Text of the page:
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I C E L A N D | How to travel Iceland safely during winter

In late 2015 Gilbert Romane and I embarked on an epic 23 day journey around Iceland, we planned and prepared for months, we read hundreds of articles, watched many hours of video and talked about our ideas and plans, we felt prepared for whatever Iceland had to offer and everything she could throw at us, little did we know she would throw a once in a 25 year storm at us while we were there.

In this article/post/whatever it is :), I want to talk about how to safely travel Iceland, either during Winter (like we did), however you can apply it to any time of year.

Iceland Map
Iceland Photography Map

We were fortunate enough to be working with a number of brands, the amazing support from Lagoon Car Rentals was one of if not the most important. Lagoon supplied us with a brand new Isuzu DMAX with larger tyres, an enclosed canopy, safety equipment, and invaluable knowledge, the essentials for our 23 days around Iceland.

Iceland - Lagoon Car Rentals


When researching a trip to Iceland there are a few websites you need to use which will become your bible if you will, your daily movements start with these websites.

  1. – ( This is the official website for all road activity in Iceland, the website gives road and weather conditions and web cams which are scattered all over the island. The road conditions section is extremely important to monitor, you will be able to choose your exact location on a map, information will be displayed indicating the temperature, wind speed, how much traffic has passed, as well as important icons to show if there are stormy conditions, snow on road, if the road is closed, blocked, not passable and when they are cleared, we were stuck in a storm and monitored the website every 15min as it is updated in real time. also offers links to Basic Information when Renting a Car for both Summer and Winter, which can be download here (Summer) and (Winter).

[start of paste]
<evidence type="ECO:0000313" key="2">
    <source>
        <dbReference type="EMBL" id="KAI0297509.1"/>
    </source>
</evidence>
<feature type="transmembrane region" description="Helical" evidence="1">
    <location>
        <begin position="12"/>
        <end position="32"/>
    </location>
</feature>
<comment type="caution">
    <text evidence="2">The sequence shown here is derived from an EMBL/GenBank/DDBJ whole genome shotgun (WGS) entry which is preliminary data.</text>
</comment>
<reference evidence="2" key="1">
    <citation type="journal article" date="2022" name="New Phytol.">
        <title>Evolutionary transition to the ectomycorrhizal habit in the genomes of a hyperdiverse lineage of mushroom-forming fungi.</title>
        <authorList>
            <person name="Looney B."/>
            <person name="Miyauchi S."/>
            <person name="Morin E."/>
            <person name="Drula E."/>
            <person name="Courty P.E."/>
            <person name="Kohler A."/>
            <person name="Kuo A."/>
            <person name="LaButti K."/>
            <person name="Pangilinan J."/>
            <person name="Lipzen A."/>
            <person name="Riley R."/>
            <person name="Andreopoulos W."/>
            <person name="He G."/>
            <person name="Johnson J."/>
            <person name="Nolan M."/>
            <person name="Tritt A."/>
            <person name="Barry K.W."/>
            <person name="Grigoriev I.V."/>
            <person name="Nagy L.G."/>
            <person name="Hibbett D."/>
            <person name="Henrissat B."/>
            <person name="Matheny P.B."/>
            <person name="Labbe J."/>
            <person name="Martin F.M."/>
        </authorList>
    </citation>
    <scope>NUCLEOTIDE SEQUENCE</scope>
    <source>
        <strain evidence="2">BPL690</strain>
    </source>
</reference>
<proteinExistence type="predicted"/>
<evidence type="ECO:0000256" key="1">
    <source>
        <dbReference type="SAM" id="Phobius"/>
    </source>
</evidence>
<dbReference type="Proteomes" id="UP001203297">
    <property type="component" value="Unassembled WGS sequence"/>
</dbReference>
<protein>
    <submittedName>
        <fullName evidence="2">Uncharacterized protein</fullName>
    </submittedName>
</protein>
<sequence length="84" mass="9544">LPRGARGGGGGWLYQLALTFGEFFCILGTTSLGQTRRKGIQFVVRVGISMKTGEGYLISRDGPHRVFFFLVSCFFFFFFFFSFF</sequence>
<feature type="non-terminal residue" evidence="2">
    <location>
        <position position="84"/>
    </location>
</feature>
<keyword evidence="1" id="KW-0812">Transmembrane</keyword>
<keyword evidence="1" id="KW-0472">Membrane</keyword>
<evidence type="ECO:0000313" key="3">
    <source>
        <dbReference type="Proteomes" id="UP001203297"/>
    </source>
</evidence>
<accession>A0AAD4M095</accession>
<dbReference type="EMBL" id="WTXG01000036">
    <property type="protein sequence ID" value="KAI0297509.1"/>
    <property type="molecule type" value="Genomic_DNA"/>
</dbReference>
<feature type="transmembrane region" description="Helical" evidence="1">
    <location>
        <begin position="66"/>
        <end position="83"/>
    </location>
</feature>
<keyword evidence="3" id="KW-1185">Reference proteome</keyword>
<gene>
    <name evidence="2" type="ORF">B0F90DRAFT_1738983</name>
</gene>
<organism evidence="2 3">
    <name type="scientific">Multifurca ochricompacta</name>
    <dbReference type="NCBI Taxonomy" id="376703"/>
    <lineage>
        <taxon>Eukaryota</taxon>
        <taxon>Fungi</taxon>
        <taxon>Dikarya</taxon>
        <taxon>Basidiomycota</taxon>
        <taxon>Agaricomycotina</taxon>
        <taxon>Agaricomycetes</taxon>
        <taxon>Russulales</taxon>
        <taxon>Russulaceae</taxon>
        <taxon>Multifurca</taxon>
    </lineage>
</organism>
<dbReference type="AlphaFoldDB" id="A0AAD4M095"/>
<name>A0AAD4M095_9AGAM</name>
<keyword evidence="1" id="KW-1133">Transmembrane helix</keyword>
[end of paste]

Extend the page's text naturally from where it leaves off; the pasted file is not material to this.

2. – ( The official national weather forecast website. Plan your trip based on the weather when you arrive, look a few days ahead in the direction you are traveling and monitor the changes, it can change in the blink of an eye and you want to make sure you are prepared. The website will give you all the information you need, wind, rain, snow and even basic aurora/northern lights information.
  3. – ( We used this for major alerts, we checked it daily just to be sure. The website also had a section where you can leave your name, contact details and your travel plans, if anything happens officials will have an idea, they also offer a service where you can rent a Location Beacon, we didn’t require one as we were not going to far off the main arterial road, but if you plan to, perhaps think about this service.
  4. Google Maps. – ( For Gil and I creating a map from all our research was just as fun as being in Iceland, well ok maybe not as much but it meant we could narrow our locations down and plan routes, timing between locations, were to stay and much more. Its fairly easy to use, all you have to do create a new map and start inputting locations that you find, but where do you find them? #5 is one of the best resources, there are obviously many websites on Iceland, simply search for Iceland Photography Workshops, this will give you an endless list of locations to visit, he workshops are obviously going to some of the most photogenic places so check them out, or check back here for a future article on the top ten things to see in Iceland. 🙂
  5. International Photographer Map. – ( As a photographer you can do as much planning as you want but there will always be something you missed, well look no further, Michael from International Photographer has put countless hours in to producing a photographers guide and photographers map for Iceland, it is an absolute must not only as a photographer but even for someone just wanting to see Iceland, Michael has made it so simple, showing you by ranking places to visit, on a ranking system from must see photo spots to ones you could potentially miss, but its all there, and as a special bonus Michael has been kind enough to give me 2 of these to give away to loyal followers, I will have more details on this in the coming weeks.